Protect Yourself
Not all ticks transmit disease, however the threat of disease is always present where ticks are concerned, and these risks should always be taken seriously.Only blacklegged ticks, also known as deer ticks, carry the bacteria that causes Lyme disease and not all blacklegged ticks are infected. Most tick-borne diseases will take several hours to transmit to a host, so the sooner a tick is located and removed, the lower the risk of disease.

What precautions should you take to avoid Lyme disease?

  • Insect repellents containing DEET are safe and can effectively repel ticks. Repellents can be applied to clothing as well as exposed skin but should not be applied to skin underneath clothing (note: DEET may damage some materials). Always read and follow label directions.
  • Wear light-coloured clothing to make it easier to see ticks. Check for ticks on clothing and skin. A daily total-body inspection and prompt removal of attached ticks (within 18 to 24 hours) can reduce the risk of infection. Blacklegged ticks are very small, particularly the younger stages, so look carefully. Do not forget to check children and pets as well.
  • Carefully remove attached ticks using tweezers. Grasp the tick’s head and mouth parts as close to the skin as possible and pull slowly until the tick is removed. Do not twist or rotate the tick and try not to squash or crush the tick during removal.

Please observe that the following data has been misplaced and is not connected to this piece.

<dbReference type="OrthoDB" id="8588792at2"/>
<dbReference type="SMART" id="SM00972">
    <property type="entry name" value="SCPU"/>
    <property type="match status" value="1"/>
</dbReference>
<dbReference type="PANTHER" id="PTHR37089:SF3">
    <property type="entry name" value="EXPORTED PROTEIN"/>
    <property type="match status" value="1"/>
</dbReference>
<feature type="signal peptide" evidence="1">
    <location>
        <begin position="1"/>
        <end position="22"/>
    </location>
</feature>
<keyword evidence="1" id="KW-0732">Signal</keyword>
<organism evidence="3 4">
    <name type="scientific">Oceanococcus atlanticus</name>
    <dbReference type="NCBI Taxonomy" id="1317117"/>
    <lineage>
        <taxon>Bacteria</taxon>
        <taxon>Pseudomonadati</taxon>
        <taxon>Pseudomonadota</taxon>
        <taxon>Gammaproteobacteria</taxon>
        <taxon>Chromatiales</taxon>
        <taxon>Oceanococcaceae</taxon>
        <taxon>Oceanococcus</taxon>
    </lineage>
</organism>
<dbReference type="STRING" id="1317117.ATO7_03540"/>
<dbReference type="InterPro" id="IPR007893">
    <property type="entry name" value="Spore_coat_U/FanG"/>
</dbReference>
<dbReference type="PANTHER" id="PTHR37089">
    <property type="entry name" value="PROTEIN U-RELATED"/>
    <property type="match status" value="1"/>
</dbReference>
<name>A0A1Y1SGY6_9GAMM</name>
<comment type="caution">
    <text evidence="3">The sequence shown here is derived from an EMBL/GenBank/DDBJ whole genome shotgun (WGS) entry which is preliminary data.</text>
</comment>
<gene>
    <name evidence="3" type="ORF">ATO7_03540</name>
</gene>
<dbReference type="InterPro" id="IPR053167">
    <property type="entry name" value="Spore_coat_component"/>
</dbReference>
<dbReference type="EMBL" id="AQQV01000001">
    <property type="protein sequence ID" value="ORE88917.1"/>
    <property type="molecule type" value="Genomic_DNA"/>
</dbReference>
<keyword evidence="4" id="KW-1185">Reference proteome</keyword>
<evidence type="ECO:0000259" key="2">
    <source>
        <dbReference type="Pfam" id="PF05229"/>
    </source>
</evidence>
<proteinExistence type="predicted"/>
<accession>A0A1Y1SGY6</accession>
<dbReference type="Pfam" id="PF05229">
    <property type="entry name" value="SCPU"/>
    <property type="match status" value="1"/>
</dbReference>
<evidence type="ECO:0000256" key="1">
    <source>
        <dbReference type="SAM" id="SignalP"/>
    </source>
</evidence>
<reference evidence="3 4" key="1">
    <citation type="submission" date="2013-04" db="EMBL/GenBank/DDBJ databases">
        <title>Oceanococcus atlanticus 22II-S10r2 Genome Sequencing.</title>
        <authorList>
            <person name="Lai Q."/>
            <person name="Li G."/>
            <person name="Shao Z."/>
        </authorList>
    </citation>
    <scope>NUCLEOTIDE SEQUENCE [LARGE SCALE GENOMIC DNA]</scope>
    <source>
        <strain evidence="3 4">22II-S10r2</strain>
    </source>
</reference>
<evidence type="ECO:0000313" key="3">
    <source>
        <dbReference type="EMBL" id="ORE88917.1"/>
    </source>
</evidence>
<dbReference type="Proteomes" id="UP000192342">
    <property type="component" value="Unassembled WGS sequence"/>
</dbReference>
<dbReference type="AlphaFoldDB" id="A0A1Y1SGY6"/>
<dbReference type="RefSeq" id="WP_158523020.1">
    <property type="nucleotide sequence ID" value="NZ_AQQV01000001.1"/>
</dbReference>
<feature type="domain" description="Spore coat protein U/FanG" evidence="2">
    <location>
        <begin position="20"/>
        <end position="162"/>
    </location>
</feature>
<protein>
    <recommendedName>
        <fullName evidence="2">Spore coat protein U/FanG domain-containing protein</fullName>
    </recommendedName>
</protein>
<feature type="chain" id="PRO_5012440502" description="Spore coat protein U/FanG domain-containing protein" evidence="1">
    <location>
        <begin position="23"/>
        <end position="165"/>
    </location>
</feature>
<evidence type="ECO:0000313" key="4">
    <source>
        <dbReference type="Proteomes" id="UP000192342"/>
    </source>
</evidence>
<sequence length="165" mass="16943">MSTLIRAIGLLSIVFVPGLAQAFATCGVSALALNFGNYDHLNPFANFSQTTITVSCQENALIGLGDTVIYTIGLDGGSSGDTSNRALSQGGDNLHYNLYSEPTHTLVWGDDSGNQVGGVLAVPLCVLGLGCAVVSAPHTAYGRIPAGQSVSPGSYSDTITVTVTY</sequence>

• After removing ticks, wash the bite site with soap and water or disinfect it with alcohol or household antiseptic. Note the day of the tick bite and try to save the tick in an empty pill vial or doubled zip-lock bag.
  • Contact a doctor immediately if you develop symptoms of Lyme disease. If you have saved the tick, take it with you to the doctor’s office.
  • Lyme disease can be successfully treated with antibiotics and treatment is most successful in the early stages of infection.

What are the symptoms of Lyme disease?

The symptoms of Lyme disease usually happen in three stages, although not all patients have every symptom. The first sign of infection is usually a circular rash called erythema migrans or EM. This rash occurs in about 70-80 percent of infected people. It begins at the site of the tick bite after a delay of three days to one month. Other common symptoms include:

  • fatigue
  • chills
  • fever
  • headache
  • muscle and joint pain
  • swollen lymph nodes.

If untreated, the second stage of the disease can last up to several months and include

  • central and peripheral nervous system disorders
  • multiple skin rashes
  • arthritis and arthritic symptoms
  • heart palpitations
  • extreme fatigue and general weakness

If the disease remains untreated, the third stage can last months to years with symptoms that can include recurring arthritis and neurological problems.

How can I protect my dog?

Prevention – Early removal of ticks by carefully inspecting your dog’s ears, tail area, elbows and between toes. This should be done daily, as it takes the tick about 48 hours to infect your dog. One of the most effective ways to keep ticks off your dog is to apply a tick prevention product specifically designed for dogs and/or a tick collar. Talk to your veterinarian about the best options for your dog.